Monthly Archives: March 2013

The Dreamlands Express II – The Bestiary of Dreams

When I was compiling the Dreamlands Express itinerary I thought about the fauna and flora of the Dreamlands and added it to the views from the train by way of local colour.

The fauna included Dreamlands fauna like magah birds, at least one animal of my own invention (from a dream in fact), and a smattering of real animals, mainly African. After all there are elephants and peacocks, yaks and zebras in the Dreamlands, so there must be a few other exotics tucked away. This had an unexpected side-effect. Just before Mark play-tested the Dreamlands Express scenario I found him leafing through the Dreamlands bestiary looking for quagga and okapi. I hadn’t realized it was possible to mistake these real world animals for dream beasts, but I guess their names do look kind of made up.

The okapi, a pleasingly defined “giraffid artiodactyl mammal”, is fortunately still with us:

What this okapi photograph doesn’t show you is that okapi tongues are so long  they can lick their own eyeballs  [Source: themagazine.ca August 2009]

The quagga, alas, is not.

A South African sub-species of zebra, it was hunted to extinction in the wild. The last quagga died in an Amsterdam zoo in 1883. I included the quagga in the Sona-Nyl description because one of the few things we now know about the quagga – the sound of its cry – was described in a poem. As Robert Silverberg notes dryly in The Dodo, The Auk and the Oryx, it is not a good poem, but it gives us today this one useful fact. I thought that any animal immortalized in poetry should have a chance to live on in Sona-Nyl, the Land of Fancy.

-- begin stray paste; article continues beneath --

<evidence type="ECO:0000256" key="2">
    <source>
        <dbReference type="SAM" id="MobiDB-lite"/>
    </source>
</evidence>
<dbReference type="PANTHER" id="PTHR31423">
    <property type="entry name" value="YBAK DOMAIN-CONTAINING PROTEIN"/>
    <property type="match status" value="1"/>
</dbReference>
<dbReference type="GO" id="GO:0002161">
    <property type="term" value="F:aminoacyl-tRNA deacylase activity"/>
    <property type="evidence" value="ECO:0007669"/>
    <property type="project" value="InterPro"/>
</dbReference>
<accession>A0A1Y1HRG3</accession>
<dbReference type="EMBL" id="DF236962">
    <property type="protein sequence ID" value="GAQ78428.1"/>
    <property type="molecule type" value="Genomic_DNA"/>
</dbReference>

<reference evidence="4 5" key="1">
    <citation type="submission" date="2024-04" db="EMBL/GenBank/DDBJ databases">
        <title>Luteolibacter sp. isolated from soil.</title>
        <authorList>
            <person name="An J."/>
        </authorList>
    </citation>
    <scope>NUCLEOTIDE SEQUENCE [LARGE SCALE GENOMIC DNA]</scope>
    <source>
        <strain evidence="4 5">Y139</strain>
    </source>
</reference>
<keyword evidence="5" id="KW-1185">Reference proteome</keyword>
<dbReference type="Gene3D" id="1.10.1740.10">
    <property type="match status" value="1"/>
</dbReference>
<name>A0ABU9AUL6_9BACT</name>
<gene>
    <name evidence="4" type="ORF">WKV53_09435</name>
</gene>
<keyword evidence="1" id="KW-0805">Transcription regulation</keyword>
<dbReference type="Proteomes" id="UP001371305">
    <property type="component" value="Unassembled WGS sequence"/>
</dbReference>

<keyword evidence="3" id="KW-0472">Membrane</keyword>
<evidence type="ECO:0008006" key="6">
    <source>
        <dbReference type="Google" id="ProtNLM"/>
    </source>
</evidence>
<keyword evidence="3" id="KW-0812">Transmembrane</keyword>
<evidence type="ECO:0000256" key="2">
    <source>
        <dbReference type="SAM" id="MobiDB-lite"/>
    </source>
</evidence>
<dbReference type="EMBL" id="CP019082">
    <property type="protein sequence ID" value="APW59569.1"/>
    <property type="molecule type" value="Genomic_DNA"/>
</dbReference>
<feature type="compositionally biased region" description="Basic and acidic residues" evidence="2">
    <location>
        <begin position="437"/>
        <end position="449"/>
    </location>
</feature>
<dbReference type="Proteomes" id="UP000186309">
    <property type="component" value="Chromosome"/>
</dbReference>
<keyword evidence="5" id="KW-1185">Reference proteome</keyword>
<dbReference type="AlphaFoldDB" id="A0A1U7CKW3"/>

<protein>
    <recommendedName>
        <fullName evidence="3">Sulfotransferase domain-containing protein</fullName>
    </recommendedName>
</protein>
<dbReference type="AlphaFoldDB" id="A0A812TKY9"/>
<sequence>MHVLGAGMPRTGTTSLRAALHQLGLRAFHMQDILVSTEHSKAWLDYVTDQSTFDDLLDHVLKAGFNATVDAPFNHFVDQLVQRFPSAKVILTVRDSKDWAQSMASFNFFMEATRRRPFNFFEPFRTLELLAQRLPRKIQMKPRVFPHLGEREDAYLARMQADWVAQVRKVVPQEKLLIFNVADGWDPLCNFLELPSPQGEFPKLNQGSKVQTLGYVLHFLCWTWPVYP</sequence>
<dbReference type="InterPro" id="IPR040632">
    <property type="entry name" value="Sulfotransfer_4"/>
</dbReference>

Quagga in the London Zoo, 1870 [Source: Wikipedia]

The other important Dreamlands animal is of course the cat. Lovecraft loved cats and the Dreamlands was one of the few areas of his fancy where he could give this affection full play. I had great fun with a cat sub-plot on the Dreamlands Express, where cats have their own compartment and are treated as full passengers. If the dreamers ask about this, they are given reasons taken straight from Lovecraft’s DreamQuest and The Cats of UltharFor the cat is cryptic and close to strange things that men cannot see; for the Sphinx is his cousin and he speaks her language; but he is more ancient than the Sphinx and remembers that which she hath forgotten.

So in closing, here are some cats of Istanbul. Remember, they are looking out for you in their dreams.

Cat of Istanbul enjoying a carpet

Cat of Istanbul, ready to take a nap on a carpet

Cat of Istanbul enjoying a windowsill

Cat of Istanbul enjoying a snooze on a windowsill

Cat of Istanbul enjoying a box of records outside Lale Plak music shop

Cat of Istanbul napping in a box of records outside Lale Plak music shop

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The Dreamlands Express I: The Geography of Dreams

Warning: Here be spoilers…

I cannot live up to the enchantment of Christian’s previous post about Poissy but this post is also concerned with coincidence and other odd ways in which a writer’s mind works.

A fragment found folded between the seat and the wall on the Orient Express: